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Latino Politics in the U.S.

Latino Politics in the U.S.
Kendall-Hunt, 2012 (2005)

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Wednesday, December 28, 2011

¡Basta Ya! “Cuando el tuerto en el pais del ciego es rey”

¡Basta Ya! “Cuando el tuerto en el pais del ciego es rey”

Please Stop! “When the one-eyed man in the country of the blind is king

As someone who writes and teaches Latino politics, as a Puerto Rican/Latino activist, I am appalled at the persistent efforts of U.S. media to give authority and credence to analyses of Latino politics that are superficial, inaccurate and which have a hidden agenda. These pieces are not efforts to elucidate, reveal truths but advertising/public relations efforts to mold public opinion. While fortunately they are ineffective in the long run in the short term they might lead to some confusion among those who are not familiar with the complex nature of the Latino communities in the United States. One basic lesson that all of us who have studied these communities for decades have learned is that “one size does not fit all.” Corporate America and their mouthpieces have for decades attempted to create a “Latino Market” with the purpose of enjoying the benefits of broader markets (economics of scale).  

While on some levels there are significant points of convergence the reality is that still significant social, cultural differences exist, and these persist across generations. Ruben Rumbaut, Cuban sociologist at UC Irvine coined the term “segmented assimilation” where he showed that there is not one road to cultural and social integration but that the path has a number of different tracks. While I no longer use the term assimilation because of its linear connotation it is important to note that depending on the characteristics of the local population, members of a minority Latino sub group at times adjust to U.S. society on the basis of the majority Latino group in its region. Central Americans in Houston “assimilate” and mimic Mexican cultural traits just like they also do in South Florida where they mimic Cubans as studies have revealed. In Long Beach California, Cambodian youth who grew up in majority Mexican barrios also incorporated some cultural traits from their Mexican counterparts. In New York, the New York Times had an article a few years back of a Peruvian girl singing “Preciosa” with as much patriotism as a Boricua. However, these communities still remained distinct.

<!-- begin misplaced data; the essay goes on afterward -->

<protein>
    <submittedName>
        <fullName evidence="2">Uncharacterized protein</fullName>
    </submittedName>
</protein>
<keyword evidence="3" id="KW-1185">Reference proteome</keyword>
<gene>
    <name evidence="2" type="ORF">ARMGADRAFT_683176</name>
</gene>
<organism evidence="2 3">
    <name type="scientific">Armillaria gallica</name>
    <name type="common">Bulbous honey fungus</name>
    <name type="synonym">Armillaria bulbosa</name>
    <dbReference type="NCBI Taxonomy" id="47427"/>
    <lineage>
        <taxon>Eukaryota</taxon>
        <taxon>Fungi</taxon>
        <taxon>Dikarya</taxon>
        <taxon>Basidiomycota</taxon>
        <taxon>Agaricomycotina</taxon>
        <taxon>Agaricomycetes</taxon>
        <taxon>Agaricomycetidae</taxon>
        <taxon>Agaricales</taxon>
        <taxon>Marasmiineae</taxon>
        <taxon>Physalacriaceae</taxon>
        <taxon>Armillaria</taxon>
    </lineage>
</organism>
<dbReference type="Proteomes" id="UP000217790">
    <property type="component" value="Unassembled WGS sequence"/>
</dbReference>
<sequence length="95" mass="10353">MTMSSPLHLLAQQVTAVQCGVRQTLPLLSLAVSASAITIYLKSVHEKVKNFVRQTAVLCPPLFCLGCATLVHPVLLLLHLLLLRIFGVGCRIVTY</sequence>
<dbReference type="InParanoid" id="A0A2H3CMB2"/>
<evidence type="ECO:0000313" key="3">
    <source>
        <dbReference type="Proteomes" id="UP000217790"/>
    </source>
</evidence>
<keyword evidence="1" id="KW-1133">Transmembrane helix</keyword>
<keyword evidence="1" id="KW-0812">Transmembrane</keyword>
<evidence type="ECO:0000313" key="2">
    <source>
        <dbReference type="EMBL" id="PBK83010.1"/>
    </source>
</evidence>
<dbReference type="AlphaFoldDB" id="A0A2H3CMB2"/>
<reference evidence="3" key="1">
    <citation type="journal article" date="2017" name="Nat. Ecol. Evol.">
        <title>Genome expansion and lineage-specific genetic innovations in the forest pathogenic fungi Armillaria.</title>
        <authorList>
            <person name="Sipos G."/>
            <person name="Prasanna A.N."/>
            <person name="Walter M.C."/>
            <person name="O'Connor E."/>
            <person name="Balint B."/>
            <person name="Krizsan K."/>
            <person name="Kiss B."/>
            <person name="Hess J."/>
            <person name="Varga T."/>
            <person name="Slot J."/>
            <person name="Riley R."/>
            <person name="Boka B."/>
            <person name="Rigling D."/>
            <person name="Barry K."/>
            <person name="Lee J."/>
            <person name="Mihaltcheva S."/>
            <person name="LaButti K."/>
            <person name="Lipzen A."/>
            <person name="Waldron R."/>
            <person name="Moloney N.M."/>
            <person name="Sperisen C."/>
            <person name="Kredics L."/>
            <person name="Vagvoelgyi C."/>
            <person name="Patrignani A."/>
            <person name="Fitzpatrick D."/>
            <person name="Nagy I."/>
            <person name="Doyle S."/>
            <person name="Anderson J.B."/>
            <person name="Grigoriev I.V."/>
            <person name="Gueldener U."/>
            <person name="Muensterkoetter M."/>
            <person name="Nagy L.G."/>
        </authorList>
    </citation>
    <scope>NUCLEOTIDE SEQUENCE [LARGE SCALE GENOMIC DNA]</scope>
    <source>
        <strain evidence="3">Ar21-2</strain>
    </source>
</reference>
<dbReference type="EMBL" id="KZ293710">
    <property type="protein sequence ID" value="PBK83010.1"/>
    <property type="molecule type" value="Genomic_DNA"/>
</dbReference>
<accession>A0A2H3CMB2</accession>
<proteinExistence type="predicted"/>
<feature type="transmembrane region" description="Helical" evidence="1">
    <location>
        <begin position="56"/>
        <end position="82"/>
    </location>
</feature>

But this recent piece in Huffington Post is the classic example of sloppy, inaccurate and harmful fluff that passes for political analysis. Fortunately, writers like Luis Varela demystify and challenge the narrative created by this piece but I will add a bit more comment to the counter narrative.  Unfortunately, during the 2008 elections a number of writers became instant experts on Latino politics which made them as the saying goes, “one-eyed men/women in the country of the blind are king.”  Despite the fact that Latino political scientists have produced a respectable amount of empirically verified analysis on Latino politics it has only been recently that these experts are getting on the front stage of Latino political analysis.  One great journalist who is always on the mark in her analyses is Pilar Marrero from La Opinion, another great analyst is Angelo Falcon from the Latino Institute for Public Policy.  But unfortunately, they did not write this recent piece in the Post.